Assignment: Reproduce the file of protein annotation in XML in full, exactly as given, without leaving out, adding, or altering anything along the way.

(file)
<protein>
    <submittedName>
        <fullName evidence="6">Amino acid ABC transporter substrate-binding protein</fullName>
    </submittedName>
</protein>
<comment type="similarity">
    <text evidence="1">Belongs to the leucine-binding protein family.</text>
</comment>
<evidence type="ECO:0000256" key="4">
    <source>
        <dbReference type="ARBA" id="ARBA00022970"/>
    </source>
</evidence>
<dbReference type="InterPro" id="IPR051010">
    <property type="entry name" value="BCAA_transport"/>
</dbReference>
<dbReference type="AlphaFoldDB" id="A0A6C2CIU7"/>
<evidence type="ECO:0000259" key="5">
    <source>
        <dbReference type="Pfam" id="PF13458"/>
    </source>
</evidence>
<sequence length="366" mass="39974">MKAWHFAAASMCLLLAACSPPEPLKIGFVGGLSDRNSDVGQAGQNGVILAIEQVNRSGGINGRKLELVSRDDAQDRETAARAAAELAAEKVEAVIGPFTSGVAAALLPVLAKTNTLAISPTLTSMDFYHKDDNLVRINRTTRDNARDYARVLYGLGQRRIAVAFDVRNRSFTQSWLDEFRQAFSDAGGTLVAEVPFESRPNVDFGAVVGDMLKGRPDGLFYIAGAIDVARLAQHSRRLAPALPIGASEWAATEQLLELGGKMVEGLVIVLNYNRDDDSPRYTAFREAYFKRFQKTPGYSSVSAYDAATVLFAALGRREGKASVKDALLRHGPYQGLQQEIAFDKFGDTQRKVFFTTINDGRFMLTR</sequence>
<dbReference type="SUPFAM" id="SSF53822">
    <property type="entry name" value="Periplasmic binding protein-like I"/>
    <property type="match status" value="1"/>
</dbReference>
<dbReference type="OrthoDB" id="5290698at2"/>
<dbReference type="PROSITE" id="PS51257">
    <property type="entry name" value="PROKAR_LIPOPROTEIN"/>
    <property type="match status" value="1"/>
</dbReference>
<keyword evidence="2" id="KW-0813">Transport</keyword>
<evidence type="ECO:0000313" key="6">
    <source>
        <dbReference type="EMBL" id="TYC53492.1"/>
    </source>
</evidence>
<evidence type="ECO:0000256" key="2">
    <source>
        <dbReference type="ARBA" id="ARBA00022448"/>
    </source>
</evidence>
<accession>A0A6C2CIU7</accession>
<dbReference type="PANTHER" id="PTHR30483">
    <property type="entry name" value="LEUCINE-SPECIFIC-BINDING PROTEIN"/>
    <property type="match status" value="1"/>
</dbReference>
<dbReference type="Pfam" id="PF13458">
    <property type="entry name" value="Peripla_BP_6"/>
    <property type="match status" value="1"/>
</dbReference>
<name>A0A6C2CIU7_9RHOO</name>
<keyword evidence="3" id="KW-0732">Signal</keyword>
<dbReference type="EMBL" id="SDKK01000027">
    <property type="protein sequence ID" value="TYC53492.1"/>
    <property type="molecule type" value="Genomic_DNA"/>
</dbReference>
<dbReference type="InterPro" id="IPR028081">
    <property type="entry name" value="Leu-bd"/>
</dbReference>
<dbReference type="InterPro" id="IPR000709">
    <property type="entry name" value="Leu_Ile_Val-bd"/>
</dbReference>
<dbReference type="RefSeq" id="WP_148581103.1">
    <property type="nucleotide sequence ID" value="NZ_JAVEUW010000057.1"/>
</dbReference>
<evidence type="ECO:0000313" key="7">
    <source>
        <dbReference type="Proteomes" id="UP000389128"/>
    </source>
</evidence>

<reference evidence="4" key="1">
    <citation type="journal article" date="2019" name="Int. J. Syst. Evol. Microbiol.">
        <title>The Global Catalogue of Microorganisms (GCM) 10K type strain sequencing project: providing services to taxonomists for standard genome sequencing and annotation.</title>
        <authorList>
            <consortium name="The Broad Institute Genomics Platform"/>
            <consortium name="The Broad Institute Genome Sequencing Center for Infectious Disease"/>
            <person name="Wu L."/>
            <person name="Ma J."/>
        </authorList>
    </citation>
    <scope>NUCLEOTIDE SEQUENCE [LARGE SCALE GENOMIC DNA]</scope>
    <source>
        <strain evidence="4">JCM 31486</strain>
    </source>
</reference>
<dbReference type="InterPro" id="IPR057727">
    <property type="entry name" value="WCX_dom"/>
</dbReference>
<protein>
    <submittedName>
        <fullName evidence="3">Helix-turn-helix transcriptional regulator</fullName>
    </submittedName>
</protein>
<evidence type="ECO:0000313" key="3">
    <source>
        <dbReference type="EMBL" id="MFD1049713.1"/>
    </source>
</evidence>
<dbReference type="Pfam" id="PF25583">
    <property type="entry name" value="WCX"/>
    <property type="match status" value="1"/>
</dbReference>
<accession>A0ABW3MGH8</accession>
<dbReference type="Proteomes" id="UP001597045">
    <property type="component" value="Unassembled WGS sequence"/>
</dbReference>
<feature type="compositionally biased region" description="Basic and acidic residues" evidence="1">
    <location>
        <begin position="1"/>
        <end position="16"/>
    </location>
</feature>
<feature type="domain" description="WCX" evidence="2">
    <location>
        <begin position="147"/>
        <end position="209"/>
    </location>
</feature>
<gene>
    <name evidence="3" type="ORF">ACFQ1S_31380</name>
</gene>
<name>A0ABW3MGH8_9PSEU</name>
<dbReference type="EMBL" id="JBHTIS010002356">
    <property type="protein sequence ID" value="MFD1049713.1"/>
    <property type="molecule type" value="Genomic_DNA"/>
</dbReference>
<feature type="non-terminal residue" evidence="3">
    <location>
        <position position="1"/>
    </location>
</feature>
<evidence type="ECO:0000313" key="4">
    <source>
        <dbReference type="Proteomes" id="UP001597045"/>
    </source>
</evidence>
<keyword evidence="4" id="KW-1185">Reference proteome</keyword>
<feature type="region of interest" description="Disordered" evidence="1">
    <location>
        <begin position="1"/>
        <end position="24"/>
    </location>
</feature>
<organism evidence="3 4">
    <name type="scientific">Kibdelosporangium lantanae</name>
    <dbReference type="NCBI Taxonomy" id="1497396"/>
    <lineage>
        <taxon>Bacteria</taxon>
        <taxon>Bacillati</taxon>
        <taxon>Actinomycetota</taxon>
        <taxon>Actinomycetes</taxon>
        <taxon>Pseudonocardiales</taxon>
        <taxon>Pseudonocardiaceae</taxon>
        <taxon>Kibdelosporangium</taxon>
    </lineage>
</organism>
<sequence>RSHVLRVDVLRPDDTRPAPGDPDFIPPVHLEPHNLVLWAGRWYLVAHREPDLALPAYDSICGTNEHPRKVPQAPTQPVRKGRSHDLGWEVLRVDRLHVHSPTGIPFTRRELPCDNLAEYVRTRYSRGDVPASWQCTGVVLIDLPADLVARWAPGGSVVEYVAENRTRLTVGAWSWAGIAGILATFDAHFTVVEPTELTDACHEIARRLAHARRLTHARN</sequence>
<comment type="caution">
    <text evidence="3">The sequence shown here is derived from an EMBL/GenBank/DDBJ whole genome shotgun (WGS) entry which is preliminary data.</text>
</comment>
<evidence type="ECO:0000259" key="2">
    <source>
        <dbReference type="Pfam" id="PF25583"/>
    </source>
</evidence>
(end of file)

<protein>
    <submittedName>
        <fullName evidence="6">Amino acid ABC transporter substrate-binding protein</fullName>
    </submittedName>
</protein>
<comment type="similarity">
    <text evidence="1">Belongs to the leucine-binding protein family.</text>
</comment>
<evidence type="ECO:0000256" key="4">
    <source>
        <dbReference type="ARBA" id="ARBA00022970"/>
    </source>
</evidence>
<dbReference type="InterPro" id="IPR051010">
    <property type="entry name" value="BCAA_transport"/>
</dbReference>
<dbReference type="AlphaFoldDB" id="A0A6C2CIU7"/>
<evidence type="ECO:0000259" key="5">
    <source>
        <dbReference type="Pfam" id="PF13458"/>
    </source>
</evidence>
<sequence length="366" mass="39974">MKAWHFAAASMCLLLAACSPPEPLKIGFVGGLSDRNSDVGQAGQNGVILAIEQVNRSGGINGRKLELVSRDDAQDRETAARAAAELAAEKVEAVIGPFTSGVAAALLPVLAKTNTLAISPTLTSMDFYHKDDNLVRINRTTRDNARDYARVLYGLGQRRIAVAFDVRNRSFTQSWLDEFRQAFSDAGGTLVAEVPFESRPNVDFGAVVGDMLKGRPDGLFYIAGAIDVARLAQHSRRLAPALPIGASEWAATEQLLELGGKMVEGLVIVLNYNRDDDSPRYTAFREAYFKRFQKTPGYSSVSAYDAATVLFAALGRREGKASVKDALLRHGPYQGLQQEIAFDKFGDTQRKVFFTTINDGRFMLTR</sequence>
<dbReference type="SUPFAM" id="SSF53822">
    <property type="entry name" value="Periplasmic binding protein-like I"/>
    <property type="match status" value="1"/>
</dbReference>
<dbReference type="OrthoDB" id="5290698at2"/>
<dbReference type="PROSITE" id="PS51257">
    <property type="entry name" value="PROKAR_LIPOPROTEIN"/>
    <property type="match status" value="1"/>
</dbReference>
<keyword evidence="2" id="KW-0813">Transport</keyword>
<evidence type="ECO:0000313" key="6">
    <source>
        <dbReference type="EMBL" id="TYC53492.1"/>
    </source>
</evidence>
<evidence type="ECO:0000256" key="2">
    <source>
        <dbReference type="ARBA" id="ARBA00022448"/>
    </source>
</evidence>
<accession>A0A6C2CIU7</accession>
<dbReference type="PANTHER" id="PTHR30483">
    <property type="entry name" value="LEUCINE-SPECIFIC-BINDING PROTEIN"/>
    <property type="match status" value="1"/>
</dbReference>
<dbReference type="Pfam" id="PF13458">
    <property type="entry name" value="Peripla_BP_6"/>
    <property type="match status" value="1"/>
</dbReference>
<name>A0A6C2CIU7_9RHOO</name>
<keyword evidence="3" id="KW-0732">Signal</keyword>
<dbReference type="EMBL" id="SDKK01000027">
    <property type="protein sequence ID" value="TYC53492.1"/>
    <property type="molecule type" value="Genomic_DNA"/>
</dbReference>
<dbReference type="InterPro" id="IPR028081">
    <property type="entry name" value="Leu-bd"/>
</dbReference>
<dbReference type="InterPro" id="IPR000709">
    <property type="entry name" value="Leu_Ile_Val-bd"/>
</dbReference>
<dbReference type="RefSeq" id="WP_148581103.1">
    <property type="nucleotide sequence ID" value="NZ_JAVEUW010000057.1"/>
</dbReference>
<evidence type="ECO:0000313" key="7">
    <source>
        <dbReference type="Proteomes" id="UP000389128"/>
    </source>
</evidence>

<reference evidence="4" key="1">
    <citation type="journal article" date="2019" name="Int. J. Syst. Evol. Microbiol.">
        <title>The Global Catalogue of Microorganisms (GCM) 10K type strain sequencing project: providing services to taxonomists for standard genome sequencing and annotation.</title>
        <authorList>
            <consortium name="The Broad Institute Genomics Platform"/>
            <consortium name="The Broad Institute Genome Sequencing Center for Infectious Disease"/>
            <person name="Wu L."/>
            <person name="Ma J."/>
        </authorList>
    </citation>
    <scope>NUCLEOTIDE SEQUENCE [LARGE SCALE GENOMIC DNA]</scope>
    <source>
        <strain evidence="4">JCM 31486</strain>
    </source>
</reference>
<dbReference type="InterPro" id="IPR057727">
    <property type="entry name" value="WCX_dom"/>
</dbReference>
<protein>
    <submittedName>
        <fullName evidence="3">Helix-turn-helix transcriptional regulator</fullName>
    </submittedName>
</protein>
<evidence type="ECO:0000313" key="3">
    <source>
        <dbReference type="EMBL" id="MFD1049713.1"/>
    </source>
</evidence>
<dbReference type="Pfam" id="PF25583">
    <property type="entry name" value="WCX"/>
    <property type="match status" value="1"/>
</dbReference>
<accession>A0ABW3MGH8</accession>
<dbReference type="Proteomes" id="UP001597045">
    <property type="component" value="Unassembled WGS sequence"/>
</dbReference>
<feature type="compositionally biased region" description="Basic and acidic residues" evidence="1">
    <location>
        <begin position="1"/>
        <end position="16"/>
    </location>
</feature>
<feature type="domain" description="WCX" evidence="2">
    <location>
        <begin position="147"/>
        <end position="209"/>
    </location>
</feature>
<gene>
    <name evidence="3" type="ORF">ACFQ1S_31380</name>
</gene>
<name>A0ABW3MGH8_9PSEU</name>
<dbReference type="EMBL" id="JBHTIS010002356">
    <property type="protein sequence ID" value="MFD1049713.1"/>
    <property type="molecule type" value="Genomic_DNA"/>
</dbReference>
<feature type="non-terminal residue" evidence="3">
    <location>
        <position position="1"/>
    </location>
</feature>
<evidence type="ECO:0000313" key="4">
    <source>
        <dbReference type="Proteomes" id="UP001597045"/>
    </source>
</evidence>
<keyword evidence="4" id="KW-1185">Reference proteome</keyword>
<feature type="region of interest" description="Disordered" evidence="1">
    <location>
        <begin position="1"/>
        <end position="24"/>
    </location>
</feature>
<organism evidence="3 4">
    <name type="scientific">Kibdelosporangium lantanae</name>
    <dbReference type="NCBI Taxonomy" id="1497396"/>
    <lineage>
        <taxon>Bacteria</taxon>
        <taxon>Bacillati</taxon>
        <taxon>Actinomycetota</taxon>
        <taxon>Actinomycetes</taxon>
        <taxon>Pseudonocardiales</taxon>
        <taxon>Pseudonocardiaceae</taxon>
        <taxon>Kibdelosporangium</taxon>
    </lineage>
</organism>
<sequence>RSHVLRVDVLRPDDTRPAPGDPDFIPPVHLEPHNLVLWAGRWYLVAHREPDLALPAYDSICGTNEHPRKVPQAPTQPVRKGRSHDLGWEVLRVDRLHVHSPTGIPFTRRELPCDNLAEYVRTRYSRGDVPASWQCTGVVLIDLPADLVARWAPGGSVVEYVAENRTRLTVGAWSWAGIAGILATFDAHFTVVEPTELTDACHEIARRLAHARRLTHARN</sequence>
<comment type="caution">
    <text evidence="3">The sequence shown here is derived from an EMBL/GenBank/DDBJ whole genome shotgun (WGS) entry which is preliminary data.</text>
</comment>
<evidence type="ECO:0000259" key="2">
    <source>
        <dbReference type="Pfam" id="PF25583"/>
    </source>
</evidence>